refugees Germany
Supporters of the right-wing Alternative for Germany (AfD) party demonstrate against the government's policy for migrants, in Erfurt Axel Schmidt/Reuters

The German far-right AfD party has been accused of spreading fake news, after falsely claiming that the country's foreign office had issued a "serious travel warning" for Sweden.

"There is no travel warning for Sweden," the German Federal Foreign Office wrote on its Facebook page.

It pointed out that the terror threat for Sweden had in fact been lowered : "For one year, [the department] has written in its travel and safety notes for Sweden that there is a terror alert level three – 'Increased danger'. Prior to this, the terrorism warning was level 4 – 'High risk.'"

"The Federal Foreign Office pointed out a year ago that the Swedish government has lowered the level of terrorism."

The Berlin branch of the anti-immigration party claimed on Saturday that the department's increased travel warning had been ignored by mainstream media outlets.

"A serious travel warning applies, effective since 1 March," the group posted on Twitter and Facebook. "Strange that we didn't hear about it in the media."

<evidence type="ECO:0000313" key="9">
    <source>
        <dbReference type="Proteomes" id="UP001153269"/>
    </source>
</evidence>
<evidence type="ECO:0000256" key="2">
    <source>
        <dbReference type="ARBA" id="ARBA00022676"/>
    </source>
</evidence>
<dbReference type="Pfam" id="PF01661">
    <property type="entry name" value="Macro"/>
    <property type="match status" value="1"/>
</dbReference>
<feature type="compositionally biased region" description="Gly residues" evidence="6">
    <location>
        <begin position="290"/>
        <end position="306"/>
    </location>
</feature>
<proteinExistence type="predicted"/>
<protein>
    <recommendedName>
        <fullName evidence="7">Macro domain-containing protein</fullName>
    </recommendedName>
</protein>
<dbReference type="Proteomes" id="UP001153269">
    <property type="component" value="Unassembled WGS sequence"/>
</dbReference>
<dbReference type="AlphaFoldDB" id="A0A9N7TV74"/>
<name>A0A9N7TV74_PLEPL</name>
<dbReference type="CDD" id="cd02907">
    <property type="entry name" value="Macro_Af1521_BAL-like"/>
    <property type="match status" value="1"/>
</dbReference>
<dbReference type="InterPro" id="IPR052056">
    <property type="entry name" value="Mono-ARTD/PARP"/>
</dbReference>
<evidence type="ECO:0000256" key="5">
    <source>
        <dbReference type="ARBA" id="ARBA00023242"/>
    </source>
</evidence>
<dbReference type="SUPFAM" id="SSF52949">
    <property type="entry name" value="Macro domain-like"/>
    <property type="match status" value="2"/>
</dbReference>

The party won seats on several state legislatures in September, taking a hardline anti-immigrant stance. However party infighting has seen its support dip ahead of federal elections later this year.

Sweden, which has welcomed thousands of refugees in recent years, was forced into the international spotlight after US President Donald Trump claimed a non-existent terror attack had taken place in the country. He subsequently said he was referring to a report on the right-wing Fox News network that the country was reeling from an immigrant crime wave.

Responding to Trump's claims, Sweden's foreign minister, Margot Wallstrom, tweeted a link observing that "post-truth" was named word of the year by Oxford Dictionaries in 2016.

Crime rates in Sweden have changed little over the last 10 years, according to the 2016 Swedish Crime Survey.